“We all stood up, and Obie stood up with the twenty seven eight-by-ten color glossy pictures, and the judge walked in with a seeing-eye dog. He sat down, we sat down. Obie looked at the seeing-eye dog, and then at the twenty seven eight-by-ten color glossy pictures with the circles and arrows and a paragraph on the back of each one. And he began to cry ‘cause Obie came to the realization that it was a typical case of American blind justice, and there wasn’t nothing he could do about it, and the judge wasn’t going to look at the twenty seven eight-by-ten color glossy pictures, with the circles and arrows and a paragraph on the back of each one explaining what each one was, to be used as evidence against us. “And we was fined fifty dollars and had to pick up the garbage in the snow. “But that’s not what I came to tell you about. “Came to talk about the draft.” -- Arlo Guthrie, from “Alice’s Restaurant”
What has long come to mind when I think Thanksgiving – beyond Arlo playing those repeating bars from Alice’s Restaurant – is Denys Cazet’s zany MINNIE AND MOO AND THE THANKSGIVING TREE. This year, thanks to my fondness for Melissa Sweet’s amazing BALLOONS OVER BROADWAY: THE TRUE STORY OF THE PUPPETEER OF MACY’S PARADE (and thanks to my first east coast Thanksgiving in 25 years), I am seriously considering – for the first time in my life – actually heading into the City and experiencing the Parade live. But from now on, when I think of Thanksgiving, I am also going to be fondly recalling the unforgettable Thanksgiving in CRASH AND BURN when David Burnett, his mother, and his sister Roxanne come to the Crashinsky home for what turns out to a truly…err…memorable Thanksgiving dinner. And I am really hoping that when we get to Thanksgiving 2013, there will be a whole bunch of you out there with whom I can share insider jokes and recollections of the events that take place in this grand slam of a YA novel.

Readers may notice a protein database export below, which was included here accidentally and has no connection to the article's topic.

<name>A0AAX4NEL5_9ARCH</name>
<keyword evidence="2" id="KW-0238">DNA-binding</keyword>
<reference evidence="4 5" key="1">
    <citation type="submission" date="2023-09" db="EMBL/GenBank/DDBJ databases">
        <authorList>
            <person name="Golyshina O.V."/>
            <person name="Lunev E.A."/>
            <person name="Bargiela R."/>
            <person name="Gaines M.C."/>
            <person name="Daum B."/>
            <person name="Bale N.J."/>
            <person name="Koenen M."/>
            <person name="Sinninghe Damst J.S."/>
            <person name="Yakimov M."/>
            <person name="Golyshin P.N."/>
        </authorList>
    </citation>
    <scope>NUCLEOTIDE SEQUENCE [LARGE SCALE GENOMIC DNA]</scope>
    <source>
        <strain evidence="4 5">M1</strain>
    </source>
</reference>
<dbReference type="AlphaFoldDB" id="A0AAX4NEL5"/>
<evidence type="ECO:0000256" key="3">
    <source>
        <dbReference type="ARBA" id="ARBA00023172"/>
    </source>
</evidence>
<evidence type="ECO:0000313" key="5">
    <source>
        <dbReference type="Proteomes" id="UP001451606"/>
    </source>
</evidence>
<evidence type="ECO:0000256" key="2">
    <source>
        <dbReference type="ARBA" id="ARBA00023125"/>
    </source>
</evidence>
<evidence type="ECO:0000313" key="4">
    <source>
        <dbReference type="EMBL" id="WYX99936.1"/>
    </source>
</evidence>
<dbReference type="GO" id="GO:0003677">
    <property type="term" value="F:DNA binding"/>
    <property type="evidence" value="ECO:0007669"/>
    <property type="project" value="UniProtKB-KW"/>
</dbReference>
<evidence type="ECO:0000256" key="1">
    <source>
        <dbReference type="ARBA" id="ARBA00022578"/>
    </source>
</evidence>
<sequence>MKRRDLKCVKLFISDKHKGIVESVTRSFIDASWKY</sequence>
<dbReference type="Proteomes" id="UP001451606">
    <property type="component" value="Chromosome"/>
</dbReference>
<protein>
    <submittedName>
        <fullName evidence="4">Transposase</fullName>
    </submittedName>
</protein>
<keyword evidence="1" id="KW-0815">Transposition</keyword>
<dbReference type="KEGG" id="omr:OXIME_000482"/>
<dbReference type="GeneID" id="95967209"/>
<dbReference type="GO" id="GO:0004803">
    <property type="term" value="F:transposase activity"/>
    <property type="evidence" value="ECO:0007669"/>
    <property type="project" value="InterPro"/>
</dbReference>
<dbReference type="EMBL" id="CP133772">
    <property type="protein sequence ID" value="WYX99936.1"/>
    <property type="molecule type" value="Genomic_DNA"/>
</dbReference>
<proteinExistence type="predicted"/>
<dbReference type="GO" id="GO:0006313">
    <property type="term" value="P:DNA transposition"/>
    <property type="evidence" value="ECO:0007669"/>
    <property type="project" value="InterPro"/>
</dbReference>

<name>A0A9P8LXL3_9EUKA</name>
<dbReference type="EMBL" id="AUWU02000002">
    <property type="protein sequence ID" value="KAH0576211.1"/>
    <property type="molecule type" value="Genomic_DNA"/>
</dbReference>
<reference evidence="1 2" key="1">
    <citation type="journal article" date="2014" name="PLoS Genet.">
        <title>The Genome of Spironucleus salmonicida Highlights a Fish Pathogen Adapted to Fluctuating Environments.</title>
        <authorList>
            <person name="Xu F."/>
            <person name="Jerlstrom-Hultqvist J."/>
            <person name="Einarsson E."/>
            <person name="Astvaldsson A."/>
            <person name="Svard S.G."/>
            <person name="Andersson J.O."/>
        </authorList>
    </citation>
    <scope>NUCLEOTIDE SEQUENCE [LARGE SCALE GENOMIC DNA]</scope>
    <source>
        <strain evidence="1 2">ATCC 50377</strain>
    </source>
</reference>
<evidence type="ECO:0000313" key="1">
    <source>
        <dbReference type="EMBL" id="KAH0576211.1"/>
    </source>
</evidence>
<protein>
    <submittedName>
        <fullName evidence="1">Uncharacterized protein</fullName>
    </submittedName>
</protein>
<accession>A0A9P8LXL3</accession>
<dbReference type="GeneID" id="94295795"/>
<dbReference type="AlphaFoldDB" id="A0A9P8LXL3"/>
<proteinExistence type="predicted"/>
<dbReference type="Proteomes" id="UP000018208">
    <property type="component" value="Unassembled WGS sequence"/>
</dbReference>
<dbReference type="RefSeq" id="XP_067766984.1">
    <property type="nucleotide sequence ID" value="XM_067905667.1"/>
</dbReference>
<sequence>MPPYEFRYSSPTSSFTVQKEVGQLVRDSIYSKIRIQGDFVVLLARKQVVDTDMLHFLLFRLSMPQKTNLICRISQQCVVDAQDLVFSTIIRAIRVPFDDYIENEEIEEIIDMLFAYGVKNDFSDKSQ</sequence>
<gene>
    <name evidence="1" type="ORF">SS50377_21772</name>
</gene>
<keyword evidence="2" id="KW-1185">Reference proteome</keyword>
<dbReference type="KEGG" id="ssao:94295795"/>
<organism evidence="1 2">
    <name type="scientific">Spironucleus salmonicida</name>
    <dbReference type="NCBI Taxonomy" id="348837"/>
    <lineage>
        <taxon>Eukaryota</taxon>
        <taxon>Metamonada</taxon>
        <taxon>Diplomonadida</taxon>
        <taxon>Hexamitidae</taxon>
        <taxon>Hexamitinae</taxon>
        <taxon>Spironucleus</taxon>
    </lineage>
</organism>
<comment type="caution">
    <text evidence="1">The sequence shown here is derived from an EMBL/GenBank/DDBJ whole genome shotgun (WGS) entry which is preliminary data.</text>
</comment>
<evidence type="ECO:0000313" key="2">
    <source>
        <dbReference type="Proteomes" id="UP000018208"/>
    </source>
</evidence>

“PlayStation had a new game that was, in fact, the best game ever, a game that I would become closely identified with. “The game in question had come out a few months before and was about a red and brown, two legged dog-thing that kept running and running and running and running, jumping over ditches, spinning around turtles, popping on them, sending them hurling into space, and then running while being chased by humongous boulders and having to jump over pits, while spinning thorough crates and breaking things, never stopping, except to get an oingaboinga and otherwise stop and you’re dead.
“Everything in the game mirrored exactly how I felt every single day of my life, while teachers and others tried so hard to sit me down and keep me still, even though I was spinning; while they were giving me my ADD medicine to try and stop my constant need to move, and to stop me from trying to break free from my chair and the room and the school. Letters on the chalkboard, words in a book, and all I could think of, all I could keep feeling, was get out.”
Meet teenager Steven “Crash” Crashinsky, who has long struggled with ADHD, but who has now become a national hero for having successfully defused his heavily-armed classmate David “Burn” Burnett when the troubled young man took their entire high school hostage. “He was also proving to be the supergenius that everyone said he was, getting perfect scores on standardized tests and acing his courses, breezing through the work and correcting teachers whenever they said something that he considered to be inaccurate, knowing all these minute details about virtually everything, like he was constantly preparing for a test that only he knew he was taking.”